Soon, I was a regular. I met the kids with whom I would play at dropping out of society, as we were advised by to do Timothy Leary. I met my best friend Trish, a long-haired blond beauty, and our leader in adventures, Matt, who affected a somewhat Southern accent, which he claimed was because he came from “south of the Slot,” a rough neighborhood south of Market Street, the main street of San Francisco, though in fact, he lived in the same affluent neighborhood as Trish. Matt introduced us to his friends outside Lowell, tough kids from Polytechnic High, and I moved between the two groups, the hippies and the thugs, my curiosity and search for thrills overcoming my natural shyness.
The drop-out philosophy included a lot of school cutting. There was really no way to get away with cutting class as much as we did. Either you were absent, in which case you were on a list which was circulated to all your teachers and had to justify your absence, or you got busted for each class you missed. I called in several times claiming to be my mother, but I gave that up after a while. I knew the school would not believe I was sick three days out of every week. So I adopted a strategy of missing homeroom, so that I would make the absence list, then going to the classes I enjoyed and skipping the rest. That meant that I didn’t get cut slips. I owed the office an absence note, but I could make endless excuses. It was not a well-controlled, stable situation, and I got expelled eventually, but meanwhile I dodged the dean and avoided detention almost entirely, in between excursions to Haight Street with Trish and Matt.
One time, we got busted by the police for being kids with no good reason for walking through the Golden Gate Park panhandle, headed for Haight Street. It was a bust worth recording because of the convergence of so many varieties of police vehicles. We could have been bank robbers or drug traffickers for that bust to have been worth the effort. We were stopped by horse cops, who patrolled the park. They called for backup. Within a few minutes, we had several black and whites, an unmarked vehicle, a motorcycle cop, and eventually, for our benefit, a paddy wagon. We were loaded in the paddy wagon and taken to Park Police Station, notorious for brutality and clashes with hippies, now shut down by the City. There, our parents were called, and we were ignominiously taken home by angry parents.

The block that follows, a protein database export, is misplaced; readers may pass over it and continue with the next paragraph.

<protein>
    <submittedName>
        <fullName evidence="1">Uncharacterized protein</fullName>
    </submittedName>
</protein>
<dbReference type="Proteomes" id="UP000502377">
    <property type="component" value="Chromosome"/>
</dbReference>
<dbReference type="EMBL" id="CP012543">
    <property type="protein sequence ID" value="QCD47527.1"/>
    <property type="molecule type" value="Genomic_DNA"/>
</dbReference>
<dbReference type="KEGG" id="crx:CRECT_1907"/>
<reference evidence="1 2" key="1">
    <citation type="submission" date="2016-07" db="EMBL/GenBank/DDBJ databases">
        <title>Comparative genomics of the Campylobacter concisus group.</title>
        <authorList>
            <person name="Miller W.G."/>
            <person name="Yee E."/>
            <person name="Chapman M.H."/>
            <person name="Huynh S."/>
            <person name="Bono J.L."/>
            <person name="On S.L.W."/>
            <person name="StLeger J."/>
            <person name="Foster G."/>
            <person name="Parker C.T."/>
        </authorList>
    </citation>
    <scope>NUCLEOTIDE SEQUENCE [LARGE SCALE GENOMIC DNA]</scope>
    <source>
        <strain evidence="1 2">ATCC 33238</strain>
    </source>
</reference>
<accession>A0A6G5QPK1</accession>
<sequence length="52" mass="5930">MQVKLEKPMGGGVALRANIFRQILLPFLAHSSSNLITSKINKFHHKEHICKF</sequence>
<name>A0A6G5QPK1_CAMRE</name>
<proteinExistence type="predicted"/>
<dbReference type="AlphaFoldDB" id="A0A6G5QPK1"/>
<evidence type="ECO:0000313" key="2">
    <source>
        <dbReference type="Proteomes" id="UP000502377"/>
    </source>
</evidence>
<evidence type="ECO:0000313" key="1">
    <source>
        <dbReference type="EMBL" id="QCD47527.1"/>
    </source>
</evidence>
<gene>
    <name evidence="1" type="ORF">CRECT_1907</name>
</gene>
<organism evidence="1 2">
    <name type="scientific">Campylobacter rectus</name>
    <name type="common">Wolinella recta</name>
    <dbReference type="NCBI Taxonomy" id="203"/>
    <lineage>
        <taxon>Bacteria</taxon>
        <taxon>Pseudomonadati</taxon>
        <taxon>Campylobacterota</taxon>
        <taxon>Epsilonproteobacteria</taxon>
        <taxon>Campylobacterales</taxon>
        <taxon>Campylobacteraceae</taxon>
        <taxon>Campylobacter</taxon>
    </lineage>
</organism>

I rarely showed up for homeroom anymore, and when I did, M. Moreau rewarded me with a special display of love and dismay. He was so happy I had come to homeroom, but where had I been? Didn’t I know how important it was to come to school? I was so lucky to be an American! Couldn’t I please come to school more regularly? What could he do to help me? Did I have a problem? Did I need to talk to someone? I could come to him any time. He only wanted to help. He went on in a way that no teenager could help but find embarrassing, yet I didn’t hate M. Moreau. I thought him a bit of a nut, but not a bad guy. I do believe he would have done anything to help me. I think if I came to him and told him I was pregnant or on drugs, he would have tried to help and not judged me. He was just too absurdly sincere for an American teenager to take seriously.
This is a snapshot of my life as a teenager. If you add in the fights at home, you get the general idea. But high school doesn’t last forever, especially when you’re expelled in your senior year. I was supposed to go to a continuation school, a type of school where high schools sent their problem kids and kids who, for whatever reason, were too old for high school but had not yet graduated. If this was intended to help me graduate, the district miscalculated. The school was a couple blocks from Haight Street. Where did they think I would go?
After giving up continuation school, I drifted for a few years in and out of S.F. City College, the junior college system requiring only that you be 18 to enroll. As I aced the entrance exams, which were designed to place you either in college or remedial classes, I found that I could be a college student without the necessity of graduating from high school. This was an opportunity that I eventually took seriously, but those first few years of being a high school drop-out and sometime college student were largely dedicated to partying. In that period, I reconnected with Fat Allen, a kid from another school, a friend from my pre-hippie era, who now rode a motorcycle. Suddenly, Fat Allen was far sexier than he used to be. This is my secret, and I’ll share it with you if you promise not to tell. I’m a slut for a motorcycle. Sex was not an issue for me anyway, being into free love as I was, and I liked him well enough. We began a relationship, which involved, as far as I can remember, a lot of motorcycle riding.